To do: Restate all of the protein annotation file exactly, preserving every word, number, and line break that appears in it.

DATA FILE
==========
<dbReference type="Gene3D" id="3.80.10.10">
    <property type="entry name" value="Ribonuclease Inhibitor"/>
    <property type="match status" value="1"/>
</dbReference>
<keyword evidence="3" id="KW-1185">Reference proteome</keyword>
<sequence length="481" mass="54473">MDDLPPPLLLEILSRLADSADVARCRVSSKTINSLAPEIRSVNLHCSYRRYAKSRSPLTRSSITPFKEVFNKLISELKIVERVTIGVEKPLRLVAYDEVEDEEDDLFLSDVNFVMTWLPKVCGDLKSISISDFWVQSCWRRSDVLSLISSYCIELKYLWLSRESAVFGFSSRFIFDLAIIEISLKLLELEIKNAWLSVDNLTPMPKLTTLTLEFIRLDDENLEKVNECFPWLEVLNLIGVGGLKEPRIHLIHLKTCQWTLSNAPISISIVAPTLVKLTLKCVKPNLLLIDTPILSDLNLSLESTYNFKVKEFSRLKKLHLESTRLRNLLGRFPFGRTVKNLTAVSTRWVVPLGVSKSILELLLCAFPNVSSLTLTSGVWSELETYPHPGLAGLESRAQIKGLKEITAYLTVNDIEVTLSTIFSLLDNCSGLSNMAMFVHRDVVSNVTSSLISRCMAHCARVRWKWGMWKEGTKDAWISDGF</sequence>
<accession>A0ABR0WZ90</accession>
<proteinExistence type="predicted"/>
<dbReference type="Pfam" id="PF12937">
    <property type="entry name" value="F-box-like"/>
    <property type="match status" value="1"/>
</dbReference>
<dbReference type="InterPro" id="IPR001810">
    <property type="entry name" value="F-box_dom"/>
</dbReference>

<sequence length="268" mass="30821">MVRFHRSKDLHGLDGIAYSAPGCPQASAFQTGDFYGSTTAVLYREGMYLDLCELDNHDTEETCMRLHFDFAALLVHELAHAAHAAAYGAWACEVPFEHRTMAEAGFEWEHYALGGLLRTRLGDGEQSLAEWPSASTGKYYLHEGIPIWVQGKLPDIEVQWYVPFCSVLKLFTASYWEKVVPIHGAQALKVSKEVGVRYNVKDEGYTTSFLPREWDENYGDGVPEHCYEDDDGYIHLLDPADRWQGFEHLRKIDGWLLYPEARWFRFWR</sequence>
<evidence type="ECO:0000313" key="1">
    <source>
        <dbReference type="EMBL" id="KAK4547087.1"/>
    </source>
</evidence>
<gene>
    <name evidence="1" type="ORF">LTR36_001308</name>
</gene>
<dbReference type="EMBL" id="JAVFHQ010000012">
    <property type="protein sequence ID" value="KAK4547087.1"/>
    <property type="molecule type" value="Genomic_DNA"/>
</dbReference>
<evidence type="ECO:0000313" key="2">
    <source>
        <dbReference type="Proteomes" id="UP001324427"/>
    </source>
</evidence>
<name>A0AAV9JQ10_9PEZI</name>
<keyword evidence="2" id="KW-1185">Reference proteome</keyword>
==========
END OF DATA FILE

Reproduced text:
<dbReference type="Gene3D" id="3.80.10.10">
    <property type="entry name" value="Ribonuclease Inhibitor"/>
    <property type="match status" value="1"/>
</dbReference>
<keyword evidence="3" id="KW-1185">Reference proteome</keyword>
<sequence length="481" mass="54473">MDDLPPPLLLEILSRLADSADVARCRVSSKTINSLAPEIRSVNLHCSYRRYAKSRSPLTRSSITPFKEVFNKLISELKIVERVTIGVEKPLRLVAYDEVEDEEDDLFLSDVNFVMTWLPKVCGDLKSISISDFWVQSCWRRSDVLSLISSYCIELKYLWLSRESAVFGFSSRFIFDLAIIEISLKLLELEIKNAWLSVDNLTPMPKLTTLTLEFIRLDDENLEKVNECFPWLEVLNLIGVGGLKEPRIHLIHLKTCQWTLSNAPISISIVAPTLVKLTLKCVKPNLLLIDTPILSDLNLSLESTYNFKVKEFSRLKKLHLESTRLRNLLGRFPFGRTVKNLTAVSTRWVVPLGVSKSILELLLCAFPNVSSLTLTSGVWSELETYPHPGLAGLESRAQIKGLKEITAYLTVNDIEVTLSTIFSLLDNCSGLSNMAMFVHRDVVSNVTSSLISRCMAHCARVRWKWGMWKEGTKDAWISDGF</sequence>
<accession>A0ABR0WZ90</accession>
<proteinExistence type="predicted"/>
<dbReference type="Pfam" id="PF12937">
    <property type="entry name" value="F-box-like"/>
    <property type="match status" value="1"/>
</dbReference>
<dbReference type="InterPro" id="IPR001810">
    <property type="entry name" value="F-box_dom"/>
</dbReference>

<sequence length="268" mass="30821">MVRFHRSKDLHGLDGIAYSAPGCPQASAFQTGDFYGSTTAVLYREGMYLDLCELDNHDTEETCMRLHFDFAALLVHELAHAAHAAAYGAWACEVPFEHRTMAEAGFEWEHYALGGLLRTRLGDGEQSLAEWPSASTGKYYLHEGIPIWVQGKLPDIEVQWYVPFCSVLKLFTASYWEKVVPIHGAQALKVSKEVGVRYNVKDEGYTTSFLPREWDENYGDGVPEHCYEDDDGYIHLLDPADRWQGFEHLRKIDGWLLYPEARWFRFWR</sequence>
<evidence type="ECO:0000313" key="1">
    <source>
        <dbReference type="EMBL" id="KAK4547087.1"/>
    </source>
</evidence>
<gene>
    <name evidence="1" type="ORF">LTR36_001308</name>
</gene>
<dbReference type="EMBL" id="JAVFHQ010000012">
    <property type="protein sequence ID" value="KAK4547087.1"/>
    <property type="molecule type" value="Genomic_DNA"/>
</dbReference>
<evidence type="ECO:0000313" key="2">
    <source>
        <dbReference type="Proteomes" id="UP001324427"/>
    </source>
</evidence>
<name>A0AAV9JQ10_9PEZI</name>
<keyword evidence="2" id="KW-1185">Reference proteome</keyword>